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Monday, April 27, 2009

450 Now, Are You Kidding Me?

The International Sematech Manufacturing Initiative (ISMI) 450 mm wafer program announced in April equipment performance metrics (EPMs) for nearly 30 tool types. The EPMs were developed from supplier feedback obtained in two 450 mm equipment workshops, and ISMI has said they will be refined further

Beginning later this year, ISMI says the 450 mm program will put together an equipment demonstration line to process 450 mm single-crystal test wafers at 32 nm design rules. ISMI or speculation claims that Intel Corp, Samsung and TSMC will fund the project pilot lines capable of 22 nm processing by 2012.

ISMI reportedly claims that test wafer equipment development and demonstrations are on track starting by the middle of 2009 and that prototype 450 mm equipment is being developed now at various supplier sites. It is also claimed volume production could occur as early as 2014 or 2015.

Out of respect and timing, SEMI is not making public statements about the ISMI announcements, but the idea that they are spending time and money on 450 when the entire industry is suffering historical and unprecedented challenges is beyond me. Both Samsung and TSMC are shedding employees and nearly all the chip makers, as well as the the entire supply chain, are in intensive care. Nobody can afford R&D work on advanced scaling, much less wafer transition. Fab capacity is at historical lows and ISMI is spending money on 450? Are you telling me that ISMI members like Global Foundries, TI, UMC, National, Qimonda, Micron, and Toshiba want to see their precious membership dues being spent on 450? Does ISMI really want to publicly celebrate their efforts in 450 at this particular time, when any membership dues are probably controversial? During these tough times, how can the majority of ISMI members support 450 programs, at the expense of more broadly beneficial initiatives such as equipment productivity, energy conservation, and other areas that are immediately relevant to the industry's bottom line? This has got to seriously rankle a broad swatch of ISMI membership.

Tuesday, April 21, 2009

Revisiting the Depression

When the Depression hit, there were two cereal companies--Kellogg and Post. When consumer demand dived, Post did the predictable thing: it reduced sales, marketing and product development expenses. But Kellogg doubled its ad budget, moved aggressively into radio advertising, and heavily pushed its new cereal, Rice Krispies. By 1933, in the worst of the depression, Kellogg’s profits had risen almost thirty per cent and it had become the industry's leader.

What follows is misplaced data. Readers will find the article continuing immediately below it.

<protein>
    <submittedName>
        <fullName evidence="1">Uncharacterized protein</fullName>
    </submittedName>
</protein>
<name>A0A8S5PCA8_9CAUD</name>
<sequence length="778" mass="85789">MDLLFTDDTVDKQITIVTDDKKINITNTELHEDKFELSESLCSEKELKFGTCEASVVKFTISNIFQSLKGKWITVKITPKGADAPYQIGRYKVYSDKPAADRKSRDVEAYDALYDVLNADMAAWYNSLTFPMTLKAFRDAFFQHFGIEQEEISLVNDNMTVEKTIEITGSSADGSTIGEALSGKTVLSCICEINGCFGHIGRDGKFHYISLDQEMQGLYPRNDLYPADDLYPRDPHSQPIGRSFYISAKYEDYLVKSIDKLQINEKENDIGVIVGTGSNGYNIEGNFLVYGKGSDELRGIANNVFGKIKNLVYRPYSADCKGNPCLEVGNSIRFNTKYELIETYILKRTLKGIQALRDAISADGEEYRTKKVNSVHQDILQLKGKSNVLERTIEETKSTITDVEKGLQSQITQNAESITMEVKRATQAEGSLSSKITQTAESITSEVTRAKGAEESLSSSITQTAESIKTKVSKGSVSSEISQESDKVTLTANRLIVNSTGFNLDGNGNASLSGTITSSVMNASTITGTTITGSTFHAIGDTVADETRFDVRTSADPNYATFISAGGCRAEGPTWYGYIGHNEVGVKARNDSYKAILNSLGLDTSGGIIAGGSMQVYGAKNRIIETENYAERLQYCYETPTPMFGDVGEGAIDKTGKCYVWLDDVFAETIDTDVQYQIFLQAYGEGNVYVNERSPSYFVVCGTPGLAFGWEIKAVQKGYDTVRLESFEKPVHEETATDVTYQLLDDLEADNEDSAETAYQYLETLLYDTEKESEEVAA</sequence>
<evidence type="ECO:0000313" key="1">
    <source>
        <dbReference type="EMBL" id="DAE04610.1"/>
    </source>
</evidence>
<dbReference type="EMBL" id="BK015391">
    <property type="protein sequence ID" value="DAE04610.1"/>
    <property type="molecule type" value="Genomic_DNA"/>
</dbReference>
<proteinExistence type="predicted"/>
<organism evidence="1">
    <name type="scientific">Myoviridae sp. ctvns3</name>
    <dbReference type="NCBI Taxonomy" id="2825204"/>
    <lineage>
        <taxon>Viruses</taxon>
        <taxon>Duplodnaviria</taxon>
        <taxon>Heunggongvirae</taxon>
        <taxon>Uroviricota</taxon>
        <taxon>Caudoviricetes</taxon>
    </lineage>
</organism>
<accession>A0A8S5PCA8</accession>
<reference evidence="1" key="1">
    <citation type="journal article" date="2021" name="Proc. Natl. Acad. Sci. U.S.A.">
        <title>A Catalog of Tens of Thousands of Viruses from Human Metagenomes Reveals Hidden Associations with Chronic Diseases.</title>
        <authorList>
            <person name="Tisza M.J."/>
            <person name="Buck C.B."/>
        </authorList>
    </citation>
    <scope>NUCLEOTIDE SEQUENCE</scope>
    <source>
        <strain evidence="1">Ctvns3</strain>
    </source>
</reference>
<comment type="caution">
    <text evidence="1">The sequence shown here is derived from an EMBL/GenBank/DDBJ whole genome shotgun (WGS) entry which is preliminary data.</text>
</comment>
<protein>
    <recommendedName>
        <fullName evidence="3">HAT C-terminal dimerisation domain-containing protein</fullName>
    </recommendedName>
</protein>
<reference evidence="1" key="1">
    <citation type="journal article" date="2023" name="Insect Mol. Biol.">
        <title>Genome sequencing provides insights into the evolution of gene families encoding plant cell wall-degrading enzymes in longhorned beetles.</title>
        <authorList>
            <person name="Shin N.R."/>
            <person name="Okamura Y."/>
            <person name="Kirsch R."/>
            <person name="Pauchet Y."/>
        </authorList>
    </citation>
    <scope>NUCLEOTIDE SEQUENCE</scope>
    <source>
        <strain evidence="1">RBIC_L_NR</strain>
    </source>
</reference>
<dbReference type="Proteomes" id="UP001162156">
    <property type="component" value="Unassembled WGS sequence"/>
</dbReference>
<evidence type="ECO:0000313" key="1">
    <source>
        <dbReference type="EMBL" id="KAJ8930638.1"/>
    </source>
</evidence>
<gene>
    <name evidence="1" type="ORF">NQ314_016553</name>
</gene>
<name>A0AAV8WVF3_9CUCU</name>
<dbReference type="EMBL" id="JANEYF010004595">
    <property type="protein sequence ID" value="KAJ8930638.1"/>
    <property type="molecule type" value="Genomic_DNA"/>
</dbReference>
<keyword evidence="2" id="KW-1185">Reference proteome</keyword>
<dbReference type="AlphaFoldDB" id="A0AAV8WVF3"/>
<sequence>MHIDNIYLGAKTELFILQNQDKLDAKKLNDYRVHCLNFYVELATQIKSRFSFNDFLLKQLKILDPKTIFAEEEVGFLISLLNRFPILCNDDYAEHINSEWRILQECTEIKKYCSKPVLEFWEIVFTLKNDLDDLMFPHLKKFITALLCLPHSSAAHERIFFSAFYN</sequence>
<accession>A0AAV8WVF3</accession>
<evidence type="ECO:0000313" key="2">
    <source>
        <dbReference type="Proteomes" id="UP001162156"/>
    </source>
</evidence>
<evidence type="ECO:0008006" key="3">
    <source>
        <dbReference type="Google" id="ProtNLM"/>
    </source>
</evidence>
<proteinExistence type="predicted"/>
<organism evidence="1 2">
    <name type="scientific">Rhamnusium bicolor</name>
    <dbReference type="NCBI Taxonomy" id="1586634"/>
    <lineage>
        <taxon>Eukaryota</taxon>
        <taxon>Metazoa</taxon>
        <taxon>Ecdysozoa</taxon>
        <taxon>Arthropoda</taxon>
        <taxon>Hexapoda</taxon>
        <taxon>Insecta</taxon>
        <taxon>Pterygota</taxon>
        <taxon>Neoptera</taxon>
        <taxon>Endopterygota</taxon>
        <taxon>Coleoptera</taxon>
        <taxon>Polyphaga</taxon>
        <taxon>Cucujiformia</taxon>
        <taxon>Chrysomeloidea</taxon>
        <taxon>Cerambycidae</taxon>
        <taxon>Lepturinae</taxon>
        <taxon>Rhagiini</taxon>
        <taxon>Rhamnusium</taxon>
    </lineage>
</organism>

In this nifty article from the New Yorker, James Surowieki also reminds us how Chrysler overcame Ford in the 1930's with a big brand push behind Plymouth, and how Kraft bet big on Miracle Whip. And remember, in 2000-2001 with the dot com crash and when 9/11 paralyzed the world, the iPod and Xbox were introduced, and the Pocket PC made their big push to overtake Palm. When others try to save their way of out of bad time, winners compete with new products, new ideas, and new plans. When others try to survive to fight another day, leaders make their own history.

Monday, April 13, 2009

New at SEMICON West—Extreme Electronics

Last week we announced Extreme Electronics--a “show-within-the-show" that features exhibits, online and onsite networking events, and a series of mini conferences focusing on emerging market opportunities in printed and flexible electronics, MEMS, high brightness LEDS, nanoelectronics, and other areas.

EE was created to give extra visibility to emerging markets and applications for semiconductor manufacturing technology. SEMICON West always has benefited from exhibitors and program content in emerging markets, but this year we wanted to make it the center of attention this year--not because traditional markets are so dismal—but because these areas represent distinct communities with distinct needs and requirements. Many of the exhibitors that specialize in these areas felt lost at SEMICON West and they wanted to dedicated marketing, advertising and email outreach activities dedicated to these smaller, but growing, niches. SEMICON West is already the biggest manufacturing show in the world for MEMS, high brightness LEDS, PV, nano, and probably printed electronics, but it didn’t feel like it to both attendees and exhibitors. Hopefully, this new approach will better serve these important, emerging areas.

One of the reasons why West has been successful in these markets is the critical mass of suppliers and buyers already in attendance. Last year West attracted over 4000 R&D engineers, 4500 manufacturing and production managers, and over 6000 senior executives from the world’s leading companies—many of whom are also entering new markets like MEMS, printed electronics and solid state lighting. Because many of the technologies and products needed in these applications are also used in conventional semiconductor manufacturing, a critical mass of exhibitors also are already participating.

We are also trying to jump start an online community in these areas that can serve buyers and suppliers throughout the year. We are utilizing the SemiNeedle social networking site to establish groups and engage in real-time discussions about technology and business issues related to these emerging markets. The discussion groups may be accessed via the SEMICON West website at

Extreme Electronics will be located on the SEMICON West show floor in North Hall at Moscone Center. All SEMICON West 2009 registered attendees may attend Extreme Electronics sessions and participate in the online Extreme Electronics communities for free. For more information about Extreme Electronics at SEMICON West 2009, please visit